Italy conditioned its involvement in the First World War on the side of the Triple Entente with areas of South Tyrol, former Austrian Littoral, and Dalmatia that were to become Italian in case of victory. This was granted with the Treaty of London, while it gained the right to occupy with the armistice signed between Italy and Austria-Hungary on 3 November 1918. Along with the Littoral, Italy also occupied parts of Carinthia and Carniola and did not retreat from several smaller areas until the Treaty of Rapallo was signed on 12 November 1920. This moved the 250-km international border between the Kingdom of Serbs, Croats and Slovenes (later Yugoslavia) and the Kingdom of Italy on the ridgeline between the Black Sea and the Adriatic Sea, dividing the Slovenian nation and its territory. The border was only officially moved to the edge of the Po Valley when the Paris Peace Treaty in 1947 was signed.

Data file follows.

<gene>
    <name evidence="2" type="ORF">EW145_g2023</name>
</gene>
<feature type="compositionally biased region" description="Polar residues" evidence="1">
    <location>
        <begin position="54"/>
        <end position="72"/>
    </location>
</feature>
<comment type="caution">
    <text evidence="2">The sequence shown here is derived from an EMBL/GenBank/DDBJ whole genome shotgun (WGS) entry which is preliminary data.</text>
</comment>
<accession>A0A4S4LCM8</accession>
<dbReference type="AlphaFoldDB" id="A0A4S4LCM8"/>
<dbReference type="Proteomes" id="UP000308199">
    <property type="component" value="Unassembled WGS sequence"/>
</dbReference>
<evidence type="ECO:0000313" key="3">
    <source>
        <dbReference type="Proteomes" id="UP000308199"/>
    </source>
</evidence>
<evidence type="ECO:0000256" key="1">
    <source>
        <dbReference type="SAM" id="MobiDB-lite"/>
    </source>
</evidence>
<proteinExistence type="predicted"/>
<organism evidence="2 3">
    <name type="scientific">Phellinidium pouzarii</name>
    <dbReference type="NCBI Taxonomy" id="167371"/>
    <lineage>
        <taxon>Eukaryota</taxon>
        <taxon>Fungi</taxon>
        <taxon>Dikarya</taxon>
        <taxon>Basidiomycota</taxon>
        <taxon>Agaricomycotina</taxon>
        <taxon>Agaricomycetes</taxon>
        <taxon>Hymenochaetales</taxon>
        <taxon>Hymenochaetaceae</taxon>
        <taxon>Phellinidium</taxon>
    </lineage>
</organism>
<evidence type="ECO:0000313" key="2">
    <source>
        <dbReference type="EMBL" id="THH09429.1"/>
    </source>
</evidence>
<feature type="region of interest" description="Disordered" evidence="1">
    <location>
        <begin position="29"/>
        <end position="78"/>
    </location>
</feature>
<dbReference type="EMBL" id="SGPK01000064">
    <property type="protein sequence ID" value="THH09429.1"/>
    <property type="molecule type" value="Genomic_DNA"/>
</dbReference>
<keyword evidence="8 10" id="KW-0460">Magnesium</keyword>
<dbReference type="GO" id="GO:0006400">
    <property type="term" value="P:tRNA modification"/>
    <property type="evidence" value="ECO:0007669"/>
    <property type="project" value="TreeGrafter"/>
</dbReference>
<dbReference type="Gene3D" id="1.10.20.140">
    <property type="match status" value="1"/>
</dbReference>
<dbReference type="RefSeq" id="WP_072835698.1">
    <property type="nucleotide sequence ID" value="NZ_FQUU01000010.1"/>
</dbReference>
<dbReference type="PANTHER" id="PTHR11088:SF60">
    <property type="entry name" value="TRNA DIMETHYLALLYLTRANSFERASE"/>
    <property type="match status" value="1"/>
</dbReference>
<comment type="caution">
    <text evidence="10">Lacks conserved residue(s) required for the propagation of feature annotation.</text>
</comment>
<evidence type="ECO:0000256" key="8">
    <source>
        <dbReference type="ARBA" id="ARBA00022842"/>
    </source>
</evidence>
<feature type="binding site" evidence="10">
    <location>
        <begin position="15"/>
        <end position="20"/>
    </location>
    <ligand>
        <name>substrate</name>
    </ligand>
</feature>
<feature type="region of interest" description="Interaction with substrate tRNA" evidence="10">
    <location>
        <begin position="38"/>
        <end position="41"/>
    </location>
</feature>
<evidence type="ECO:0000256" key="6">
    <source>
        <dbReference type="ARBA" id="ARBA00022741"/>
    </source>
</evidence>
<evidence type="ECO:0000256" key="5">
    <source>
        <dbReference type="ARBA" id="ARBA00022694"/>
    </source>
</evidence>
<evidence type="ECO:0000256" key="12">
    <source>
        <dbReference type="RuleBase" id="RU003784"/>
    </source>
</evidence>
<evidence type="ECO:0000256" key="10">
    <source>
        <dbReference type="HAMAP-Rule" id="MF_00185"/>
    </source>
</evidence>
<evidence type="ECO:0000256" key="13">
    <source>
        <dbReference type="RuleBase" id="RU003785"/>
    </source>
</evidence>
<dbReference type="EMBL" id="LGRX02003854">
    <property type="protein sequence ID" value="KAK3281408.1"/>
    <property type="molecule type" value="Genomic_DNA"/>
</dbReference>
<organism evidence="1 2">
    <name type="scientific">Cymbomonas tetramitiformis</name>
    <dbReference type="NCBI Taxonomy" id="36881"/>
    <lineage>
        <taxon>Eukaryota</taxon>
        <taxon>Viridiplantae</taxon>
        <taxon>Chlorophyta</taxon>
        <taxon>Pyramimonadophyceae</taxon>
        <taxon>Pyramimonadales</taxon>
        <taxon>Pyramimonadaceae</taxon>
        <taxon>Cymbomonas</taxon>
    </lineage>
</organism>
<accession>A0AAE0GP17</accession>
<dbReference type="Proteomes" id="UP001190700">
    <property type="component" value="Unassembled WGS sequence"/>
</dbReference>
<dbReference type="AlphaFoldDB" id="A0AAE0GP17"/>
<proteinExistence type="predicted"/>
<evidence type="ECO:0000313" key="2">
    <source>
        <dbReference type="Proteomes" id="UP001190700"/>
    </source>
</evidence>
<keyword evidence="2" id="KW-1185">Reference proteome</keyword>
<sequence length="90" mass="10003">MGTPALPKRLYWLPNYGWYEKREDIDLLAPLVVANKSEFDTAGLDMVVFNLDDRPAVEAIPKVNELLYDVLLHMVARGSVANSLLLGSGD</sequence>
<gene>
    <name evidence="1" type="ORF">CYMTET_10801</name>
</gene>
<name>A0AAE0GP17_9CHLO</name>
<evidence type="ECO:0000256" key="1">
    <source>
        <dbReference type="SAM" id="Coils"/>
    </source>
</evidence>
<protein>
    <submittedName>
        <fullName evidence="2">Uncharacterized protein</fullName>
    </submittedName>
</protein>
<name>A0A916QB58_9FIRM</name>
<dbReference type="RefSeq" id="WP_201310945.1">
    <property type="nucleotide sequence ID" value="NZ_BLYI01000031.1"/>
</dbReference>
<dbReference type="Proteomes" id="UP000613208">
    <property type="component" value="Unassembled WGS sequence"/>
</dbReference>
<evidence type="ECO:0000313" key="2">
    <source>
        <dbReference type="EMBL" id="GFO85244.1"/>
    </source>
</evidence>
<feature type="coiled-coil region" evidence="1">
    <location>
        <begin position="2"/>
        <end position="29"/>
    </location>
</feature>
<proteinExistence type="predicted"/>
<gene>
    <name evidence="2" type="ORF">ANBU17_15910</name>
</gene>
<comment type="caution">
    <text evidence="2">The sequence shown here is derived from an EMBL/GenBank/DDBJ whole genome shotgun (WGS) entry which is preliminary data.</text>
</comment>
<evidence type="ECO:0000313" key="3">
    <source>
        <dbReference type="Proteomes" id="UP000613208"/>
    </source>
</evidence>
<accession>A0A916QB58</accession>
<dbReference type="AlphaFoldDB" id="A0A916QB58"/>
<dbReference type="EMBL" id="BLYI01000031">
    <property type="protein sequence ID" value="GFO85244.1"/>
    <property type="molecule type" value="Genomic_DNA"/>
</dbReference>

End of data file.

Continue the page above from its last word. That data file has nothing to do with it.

In the 1920s and 1930s, Italy began systematically designing and building defence works along its entire land border and officially began reinforcing the Alpine Wall in 1931. Since 1924, military barracks were being constructed in every major town and, in 1933, they also began building underground fortifications to close passage towards the mainland. The defence system became operative after 1936, it was being upgraded until 1943, and used until well after the Second World War, until 1991.
In the area of the Idrija and Cerkno municipalities, there are several defence groups of the Alpine Wall with the common task of preventing the passage across Hrušica and the Trnovo Forest towards the Vipava Valley, or via the Idrijca River Valley to the Isonzo River Valley. The defence groups were positioned at Godovič, Črni Vrh nad Idrijo, Zadlog, Podroteja near the Wild Lake, Idrija, Spodnja Idrija, Želin, around Cerkno, and on Mount Porezen, while the space between them was filled with various temporary defence works and permanent rear artillery positions that are most well preserved in Idrijske Krnice. The majority of the defence groups were named twice – first after the near-by places, and second after fallen Italian soldiers and officers of the First World War. Directly on the border line, there was also a system of small barracks connected by numerous new roads that enabled the army to move around the area uninterrupted.